Hurt, whose family came from Milledgeville, Georgia, grew up on a diet of fried chicken, pork chops, macaroni and cheese, potatoes and gravy, barbecued ribs, sweet potato pie, collard greens, ham hocks and black-eyed peas.

“The history of Southern food is complex,” he said. “In many ways, the term soul food is a reduction of our culinary foodways.”

The origins of the diet lie in the history of American slavery, according to food historian Jessica B. Harris, who appears in the film. Slaves ate a high-fat, high-calorie diet that would allow them to burn 3,000 calories a day working, she explained.

Southern food began to be called soul food during the civil rights and black power movements of the 1960s, according to Hurt.

“There’s an emotional connection and cultural pride in what they see as the food their population survived on in difficult times,” he said.

But Hurt said African-Americans are being devastated by nutrition-related diseases.

Black adults have the highest rates of obesity and a higher prevalence of diabetes than whites, and are twice as likely to die of stroke before age 75 than other population groups, according to the U.S. Centers for Disease Control and Prevention.

Besides tradition and habit, poverty and neighborhoods without good supermarkets also contribute to an unhealthy diet, Hurt said.

“Low-income communities of color lack access to vegetables and have an overabundance of fast food and highly processed foods that are high in calories and fats. I always know when I’m in a community of color because I see … very, very few supermarkets and health food stores,” he added.

In her book, “High on the Hog: A Culinary Journey from Africa to America,” Harris said the prevalence of over processed foods, low-quality meats, and second- or third-rate produce in minority neighborhoods amounts to “culinary apartheid.”

In the film, Marc Lamont Hill, an associate professor of English education at Columbia University in New York, described minority health problems related to poor diet as “21st-century genocide.”

Hurt says the government can help by increasing urban access to quality food and requiring calorie counts to be displayed on restaurant menus.

Nonprofit organizations such as Growing Power Inc., which runs urban farms in Chicago and Milwaukee, provide fresh vegetables to minority neighborhoods.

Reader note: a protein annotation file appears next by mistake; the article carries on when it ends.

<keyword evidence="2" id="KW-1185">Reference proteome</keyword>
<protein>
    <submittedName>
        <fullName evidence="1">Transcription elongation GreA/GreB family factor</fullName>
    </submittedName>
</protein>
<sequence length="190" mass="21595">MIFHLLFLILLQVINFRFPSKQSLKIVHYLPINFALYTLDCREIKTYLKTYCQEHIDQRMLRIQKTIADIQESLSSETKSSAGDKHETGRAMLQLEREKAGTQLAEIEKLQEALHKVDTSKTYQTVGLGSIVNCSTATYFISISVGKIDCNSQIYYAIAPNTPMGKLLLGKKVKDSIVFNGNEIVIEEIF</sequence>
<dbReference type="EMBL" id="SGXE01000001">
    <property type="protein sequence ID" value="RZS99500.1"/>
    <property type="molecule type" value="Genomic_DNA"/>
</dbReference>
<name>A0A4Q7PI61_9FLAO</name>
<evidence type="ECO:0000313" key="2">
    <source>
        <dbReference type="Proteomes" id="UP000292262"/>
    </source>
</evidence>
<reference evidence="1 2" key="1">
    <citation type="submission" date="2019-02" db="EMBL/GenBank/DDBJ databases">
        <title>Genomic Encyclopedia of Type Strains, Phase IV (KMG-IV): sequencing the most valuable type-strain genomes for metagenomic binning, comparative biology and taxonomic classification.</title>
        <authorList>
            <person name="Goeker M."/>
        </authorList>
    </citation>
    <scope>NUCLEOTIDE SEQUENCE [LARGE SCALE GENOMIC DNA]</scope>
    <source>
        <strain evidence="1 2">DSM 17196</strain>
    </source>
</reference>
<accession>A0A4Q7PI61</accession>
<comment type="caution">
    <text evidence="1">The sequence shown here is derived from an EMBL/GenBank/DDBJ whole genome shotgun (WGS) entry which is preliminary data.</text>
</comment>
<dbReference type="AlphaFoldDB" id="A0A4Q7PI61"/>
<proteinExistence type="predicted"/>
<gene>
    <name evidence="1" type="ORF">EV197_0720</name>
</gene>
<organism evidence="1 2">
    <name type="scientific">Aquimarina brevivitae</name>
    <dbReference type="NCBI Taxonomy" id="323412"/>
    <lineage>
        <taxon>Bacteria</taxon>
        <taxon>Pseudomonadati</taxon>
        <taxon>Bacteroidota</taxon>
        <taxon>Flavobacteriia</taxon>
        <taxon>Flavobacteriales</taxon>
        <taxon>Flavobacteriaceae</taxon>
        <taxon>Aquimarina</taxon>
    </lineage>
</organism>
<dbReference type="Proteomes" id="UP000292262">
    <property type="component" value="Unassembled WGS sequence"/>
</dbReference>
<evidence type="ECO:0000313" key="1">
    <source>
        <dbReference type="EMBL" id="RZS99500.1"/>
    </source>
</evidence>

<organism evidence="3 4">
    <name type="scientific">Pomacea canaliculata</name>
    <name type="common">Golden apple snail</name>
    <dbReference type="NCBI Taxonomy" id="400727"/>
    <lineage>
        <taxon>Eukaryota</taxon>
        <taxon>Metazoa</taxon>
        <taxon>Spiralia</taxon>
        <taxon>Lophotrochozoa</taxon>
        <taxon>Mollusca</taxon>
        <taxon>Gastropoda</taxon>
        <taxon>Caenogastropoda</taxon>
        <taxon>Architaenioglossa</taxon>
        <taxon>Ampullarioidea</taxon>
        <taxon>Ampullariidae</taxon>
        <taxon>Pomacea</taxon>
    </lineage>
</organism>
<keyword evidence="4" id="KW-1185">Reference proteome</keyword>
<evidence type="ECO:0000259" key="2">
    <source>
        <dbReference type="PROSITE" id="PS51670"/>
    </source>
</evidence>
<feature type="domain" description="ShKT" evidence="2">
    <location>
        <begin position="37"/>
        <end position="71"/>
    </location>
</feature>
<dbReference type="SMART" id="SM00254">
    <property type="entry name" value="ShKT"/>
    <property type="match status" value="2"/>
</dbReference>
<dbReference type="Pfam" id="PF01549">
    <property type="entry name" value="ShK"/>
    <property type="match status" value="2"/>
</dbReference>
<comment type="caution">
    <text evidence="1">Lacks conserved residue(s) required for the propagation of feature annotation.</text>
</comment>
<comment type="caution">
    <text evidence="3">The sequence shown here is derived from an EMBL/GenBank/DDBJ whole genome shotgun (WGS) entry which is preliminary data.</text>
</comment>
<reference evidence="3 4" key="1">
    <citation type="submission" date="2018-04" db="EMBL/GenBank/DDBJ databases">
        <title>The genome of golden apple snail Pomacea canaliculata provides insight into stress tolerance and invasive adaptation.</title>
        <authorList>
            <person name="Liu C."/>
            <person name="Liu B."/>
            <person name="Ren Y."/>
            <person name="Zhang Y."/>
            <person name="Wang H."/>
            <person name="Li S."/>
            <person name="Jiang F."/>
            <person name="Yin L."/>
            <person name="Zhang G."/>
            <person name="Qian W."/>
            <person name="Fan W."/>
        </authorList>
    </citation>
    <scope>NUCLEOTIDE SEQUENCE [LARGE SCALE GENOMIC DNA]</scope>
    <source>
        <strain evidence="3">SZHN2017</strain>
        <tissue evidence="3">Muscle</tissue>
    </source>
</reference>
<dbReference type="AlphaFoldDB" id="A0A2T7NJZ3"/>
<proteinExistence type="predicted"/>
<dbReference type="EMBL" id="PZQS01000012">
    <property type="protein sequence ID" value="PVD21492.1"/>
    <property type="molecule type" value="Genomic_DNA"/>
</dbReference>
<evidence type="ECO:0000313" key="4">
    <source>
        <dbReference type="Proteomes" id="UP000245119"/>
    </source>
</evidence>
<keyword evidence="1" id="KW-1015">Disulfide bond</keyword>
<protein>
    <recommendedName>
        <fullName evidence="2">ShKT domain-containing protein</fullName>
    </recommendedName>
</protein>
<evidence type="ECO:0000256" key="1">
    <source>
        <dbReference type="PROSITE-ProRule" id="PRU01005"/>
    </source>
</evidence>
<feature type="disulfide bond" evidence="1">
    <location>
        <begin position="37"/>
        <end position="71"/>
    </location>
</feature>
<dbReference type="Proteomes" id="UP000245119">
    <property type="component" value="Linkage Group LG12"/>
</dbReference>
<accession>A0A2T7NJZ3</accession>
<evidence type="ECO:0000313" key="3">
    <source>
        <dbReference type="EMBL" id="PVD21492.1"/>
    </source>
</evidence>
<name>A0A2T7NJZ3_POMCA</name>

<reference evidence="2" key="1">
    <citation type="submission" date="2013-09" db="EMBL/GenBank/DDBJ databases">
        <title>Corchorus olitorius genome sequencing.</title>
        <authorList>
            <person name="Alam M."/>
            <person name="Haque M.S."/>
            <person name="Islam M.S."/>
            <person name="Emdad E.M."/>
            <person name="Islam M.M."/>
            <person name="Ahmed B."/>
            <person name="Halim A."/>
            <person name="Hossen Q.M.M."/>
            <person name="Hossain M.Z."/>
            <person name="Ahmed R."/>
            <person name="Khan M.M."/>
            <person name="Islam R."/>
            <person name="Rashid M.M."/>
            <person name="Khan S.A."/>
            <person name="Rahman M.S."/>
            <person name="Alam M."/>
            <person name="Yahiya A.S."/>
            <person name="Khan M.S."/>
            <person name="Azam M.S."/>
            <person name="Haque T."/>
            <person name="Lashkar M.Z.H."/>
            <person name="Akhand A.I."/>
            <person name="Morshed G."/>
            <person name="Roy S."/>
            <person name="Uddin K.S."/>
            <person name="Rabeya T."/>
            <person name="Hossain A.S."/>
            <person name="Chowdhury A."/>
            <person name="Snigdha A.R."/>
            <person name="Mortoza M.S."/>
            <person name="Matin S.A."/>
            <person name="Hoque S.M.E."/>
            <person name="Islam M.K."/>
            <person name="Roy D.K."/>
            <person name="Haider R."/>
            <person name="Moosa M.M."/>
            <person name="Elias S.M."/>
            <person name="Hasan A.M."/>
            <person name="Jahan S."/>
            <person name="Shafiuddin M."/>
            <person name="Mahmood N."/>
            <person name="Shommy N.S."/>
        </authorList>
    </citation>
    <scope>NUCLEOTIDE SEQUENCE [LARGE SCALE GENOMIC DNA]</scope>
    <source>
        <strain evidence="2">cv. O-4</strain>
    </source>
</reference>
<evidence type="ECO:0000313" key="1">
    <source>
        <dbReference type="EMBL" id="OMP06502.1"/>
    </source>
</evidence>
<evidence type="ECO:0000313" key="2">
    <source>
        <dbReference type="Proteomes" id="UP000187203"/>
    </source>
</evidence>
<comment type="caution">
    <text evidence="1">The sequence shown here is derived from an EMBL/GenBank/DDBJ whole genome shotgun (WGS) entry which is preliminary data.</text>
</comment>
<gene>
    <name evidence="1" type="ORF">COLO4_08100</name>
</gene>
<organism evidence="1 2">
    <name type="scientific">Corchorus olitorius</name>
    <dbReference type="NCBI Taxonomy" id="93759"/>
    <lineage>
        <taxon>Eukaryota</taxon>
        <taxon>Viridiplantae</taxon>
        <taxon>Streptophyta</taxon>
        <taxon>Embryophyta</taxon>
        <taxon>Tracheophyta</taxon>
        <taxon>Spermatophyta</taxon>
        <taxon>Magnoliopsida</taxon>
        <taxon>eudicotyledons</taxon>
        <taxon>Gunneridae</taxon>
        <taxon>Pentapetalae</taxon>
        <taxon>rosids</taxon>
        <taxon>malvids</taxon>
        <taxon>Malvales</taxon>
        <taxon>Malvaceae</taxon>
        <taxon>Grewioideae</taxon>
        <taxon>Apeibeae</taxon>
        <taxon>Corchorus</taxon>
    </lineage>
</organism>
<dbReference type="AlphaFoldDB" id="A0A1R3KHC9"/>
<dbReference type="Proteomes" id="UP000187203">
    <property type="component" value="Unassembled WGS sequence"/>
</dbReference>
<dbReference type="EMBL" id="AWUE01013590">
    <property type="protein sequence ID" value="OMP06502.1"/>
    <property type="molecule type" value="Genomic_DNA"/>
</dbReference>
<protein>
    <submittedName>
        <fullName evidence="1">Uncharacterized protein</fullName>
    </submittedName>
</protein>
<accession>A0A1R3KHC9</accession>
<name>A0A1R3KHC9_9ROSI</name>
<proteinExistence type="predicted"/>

Brian Ellis, 21, said all he ate was fast food when he started working at one of Growing Power’s urban farms in Chicago when he was 14.

“Then I started eating food I’d never seen before like Swiss chard,” said Ellis, who appears in the film. “I never knew what beets were. I’d never seen sprouts before. I’m not that big of a beet fan, but I love sprouts. I could eat sprouts all day.”

(Editing by Patricia Reaney and Mohammad Zargham)


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African American Physicists to Receive Presidential Awards

Dr. S. James Gates

Dr. George Carruthers

By Hattie

Dr. James Gates will receive the National Science Award, and Dr. George Carruthers will receive the National Medal of Technology and Innovation – among the highest honors conferred upon scientists and engineers by the federal government
The newly named recipients will receive their awards at a White House ceremony next year.
“They represent the ingenuity and imagination that has long made this nation great — and they remind us of the enormous impact a few good ideas can have when these creative qualities are unleashed in an entrepreneurial environment,” said President Obama.
Gates is an American theoretical physicist, known for work on supersymmetry, supergravity and superstring theory .  He is currently John S. Toll Professor of Physics at the University of Maryland, College Park and serves on President Barack Obama’s Council of Advisors on Science and Technology and was formerly President of the National Society of Black Physicists.
Dr. Carruthers was the principal scientist responsible for the development of the ultra-violet camera that made the trip to the moon aboard Apollo 16 in 1972. The camera was designed to study the earth’s upper atmosphere, interplanetary and interstellar space, stars, and galaxies by making observations of light in the far-ultraviolet.
Later versions of the camera have flown on Skylab 4, two space shuttle flights, and the ARGOS satellite. Carruthers was editor of the Journal of the National Technical Association.
Both recipients have lectured in Oakland.  In 2003, Gates lectured at McClymonds High School as a participant in a lecture series sponsored by the Museum of African American Technology (MAAT) Science Village.
In 2009, Dr. Carruthers was the featured speaker for premier of the film, “Hubble’s Diverse Universe,” held at MAAT Science Village.
President Obama named 12 researchers for the National Medal of Science and 11 inventors as recipients of the National Medal of Technology and Innovation., according to a  Dec. 17 White House statement.

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Posted by on December 28, 2012 in African American News